Sprint Nextel told the FCC this week that DMAs covering approximately one-third of the U.S population have successfully transitioned to 2 GHz BAS.
In its latest bi-monthly report to the commission, Trey Hanbury, Sprint Nextel’s director, cited “substantial progress” in the ongoing program between Sprint Nextel and the nation’s broadcasters to move BAS users to new equipment and rearranged spectrum.
“This progress is the result of months of close collaboration among the 2 GHz BAS manufacturers, installers, licensees and Sprint Nextel,” Hanbury said. “Working together market-by-market, station-by-station, the Joint Parties continue making steady progress toward nationwide clearing of fixed and mobile BAS systems below 2025 MHz.”
Hanbury, in enumerating recent BAS efforts, cited the Atlanta market as a benchmark in the program. Work there was completed in January, and collectively involved 31 trucks, 23 central receive sites, seven helicopters and numerous portable microwave transmitters and receivers. Hanbury also called attention to the transitioning of broadcasters in the Cleveland area during the same month, saying that numerous challenges arose in that effort due to Ohio’s role in the recent presidential election and a high level of interest in the Cleveland Brown’s football season. The program also had to overcome some unusually harsh winter weather and with Cleveland’s proximity to the Canadian border, required international coordination.
The Sprint Nextel report, numbering 52 pages with its appendices, additionally stated that more than 99 percent of the returning arrangements necessary for project completion had been made and that “impressive progress” was achieved in new equipment delivery and installation.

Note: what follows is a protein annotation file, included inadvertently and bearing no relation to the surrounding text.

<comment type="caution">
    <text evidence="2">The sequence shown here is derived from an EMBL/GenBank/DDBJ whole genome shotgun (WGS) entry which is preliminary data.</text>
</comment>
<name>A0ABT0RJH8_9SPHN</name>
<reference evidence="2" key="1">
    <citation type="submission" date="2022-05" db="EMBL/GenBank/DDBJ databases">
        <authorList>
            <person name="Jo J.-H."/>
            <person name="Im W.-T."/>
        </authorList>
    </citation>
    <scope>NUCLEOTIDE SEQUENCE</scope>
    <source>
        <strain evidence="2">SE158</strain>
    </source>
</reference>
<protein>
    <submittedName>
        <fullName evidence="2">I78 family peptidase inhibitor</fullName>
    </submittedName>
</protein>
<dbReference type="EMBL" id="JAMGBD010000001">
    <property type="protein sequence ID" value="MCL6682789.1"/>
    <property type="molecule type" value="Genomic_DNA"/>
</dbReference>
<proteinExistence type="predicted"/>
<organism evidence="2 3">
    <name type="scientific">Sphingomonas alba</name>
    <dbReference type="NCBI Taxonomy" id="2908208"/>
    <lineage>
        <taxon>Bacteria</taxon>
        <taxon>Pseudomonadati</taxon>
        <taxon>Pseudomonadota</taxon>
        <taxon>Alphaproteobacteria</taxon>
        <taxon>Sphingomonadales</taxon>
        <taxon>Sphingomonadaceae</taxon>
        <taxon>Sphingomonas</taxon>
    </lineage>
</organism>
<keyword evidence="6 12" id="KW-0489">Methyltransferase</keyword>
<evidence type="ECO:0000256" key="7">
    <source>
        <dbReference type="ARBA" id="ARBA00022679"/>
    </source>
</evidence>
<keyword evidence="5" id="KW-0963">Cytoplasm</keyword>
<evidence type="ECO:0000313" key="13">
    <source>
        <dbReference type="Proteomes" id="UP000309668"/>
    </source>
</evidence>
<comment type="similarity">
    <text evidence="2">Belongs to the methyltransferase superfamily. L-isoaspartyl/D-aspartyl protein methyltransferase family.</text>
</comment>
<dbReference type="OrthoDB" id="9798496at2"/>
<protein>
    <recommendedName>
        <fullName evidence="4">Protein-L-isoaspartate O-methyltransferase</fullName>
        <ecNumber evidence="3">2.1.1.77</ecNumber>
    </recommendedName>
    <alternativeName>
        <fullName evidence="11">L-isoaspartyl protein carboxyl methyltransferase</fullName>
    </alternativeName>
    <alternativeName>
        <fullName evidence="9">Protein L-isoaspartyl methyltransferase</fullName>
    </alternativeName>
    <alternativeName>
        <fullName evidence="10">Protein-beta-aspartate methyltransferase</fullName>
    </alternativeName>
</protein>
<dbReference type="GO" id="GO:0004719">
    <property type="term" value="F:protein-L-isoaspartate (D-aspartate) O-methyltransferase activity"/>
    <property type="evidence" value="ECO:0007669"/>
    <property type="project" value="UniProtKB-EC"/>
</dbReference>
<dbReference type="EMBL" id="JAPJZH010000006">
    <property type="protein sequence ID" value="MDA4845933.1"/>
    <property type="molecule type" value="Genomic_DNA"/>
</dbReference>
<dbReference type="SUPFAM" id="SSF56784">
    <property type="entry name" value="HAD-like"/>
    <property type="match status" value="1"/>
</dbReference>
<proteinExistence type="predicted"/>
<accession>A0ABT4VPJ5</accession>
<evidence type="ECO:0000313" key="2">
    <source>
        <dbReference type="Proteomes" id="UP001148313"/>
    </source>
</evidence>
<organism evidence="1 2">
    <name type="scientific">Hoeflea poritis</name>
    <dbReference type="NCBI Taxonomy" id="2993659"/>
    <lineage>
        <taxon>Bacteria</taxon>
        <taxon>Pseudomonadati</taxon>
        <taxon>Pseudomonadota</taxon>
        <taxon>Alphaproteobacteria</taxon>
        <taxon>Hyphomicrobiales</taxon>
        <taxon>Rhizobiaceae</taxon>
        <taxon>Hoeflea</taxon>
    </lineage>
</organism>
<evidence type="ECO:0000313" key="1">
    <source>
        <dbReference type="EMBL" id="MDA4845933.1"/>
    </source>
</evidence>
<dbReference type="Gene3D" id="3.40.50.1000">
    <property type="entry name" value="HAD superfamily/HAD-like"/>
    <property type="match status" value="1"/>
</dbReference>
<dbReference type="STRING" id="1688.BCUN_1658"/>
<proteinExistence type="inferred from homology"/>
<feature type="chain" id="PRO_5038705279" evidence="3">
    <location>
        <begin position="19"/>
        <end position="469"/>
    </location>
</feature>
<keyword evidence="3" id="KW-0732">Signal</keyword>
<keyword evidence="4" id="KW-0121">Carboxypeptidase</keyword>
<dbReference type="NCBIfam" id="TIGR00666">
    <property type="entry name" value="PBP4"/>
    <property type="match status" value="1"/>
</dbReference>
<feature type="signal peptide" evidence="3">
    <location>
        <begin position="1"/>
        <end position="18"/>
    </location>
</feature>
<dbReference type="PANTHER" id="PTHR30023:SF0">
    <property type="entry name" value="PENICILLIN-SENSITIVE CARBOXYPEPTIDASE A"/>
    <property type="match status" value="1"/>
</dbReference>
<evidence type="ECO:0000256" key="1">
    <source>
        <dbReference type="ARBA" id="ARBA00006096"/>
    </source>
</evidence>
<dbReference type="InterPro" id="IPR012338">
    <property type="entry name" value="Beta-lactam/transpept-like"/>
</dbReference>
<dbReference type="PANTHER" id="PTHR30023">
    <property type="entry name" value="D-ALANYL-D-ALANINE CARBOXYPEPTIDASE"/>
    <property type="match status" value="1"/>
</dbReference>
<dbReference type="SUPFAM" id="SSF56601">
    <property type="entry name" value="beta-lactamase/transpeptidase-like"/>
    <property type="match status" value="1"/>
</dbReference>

Hanbury noted a number of potential roadblocks and bottlenecks that could interfere with keeping the transition program on track. These include broadcasters distracted by the changing DTV transition date and the impact of a delay in that program; a changing economic picture, which has already resulted in bankruptcy filings by some of the broadcasters involved in the BAS effort; dangers and difficulties in performing tower work in the time allotted for changeovers; and the difficulty in retrofitting helicopter broadcasting platforms, as well as “a spate of helicopter accidents and mechanical failures.”
He concluded that even with these and other handicaps, conversion work was continuing at a satisfactory rate.
“Despite these challenges, the Joint Parties continue to make substantial progress in all aspects of the BAS transition,” Hanbury said. “The focus of transition activity has moved from negotiations between Sprint Nextel and the nation’s broadcasters to execution of contracts between small vendors and individual broadcasters throughout the country.”
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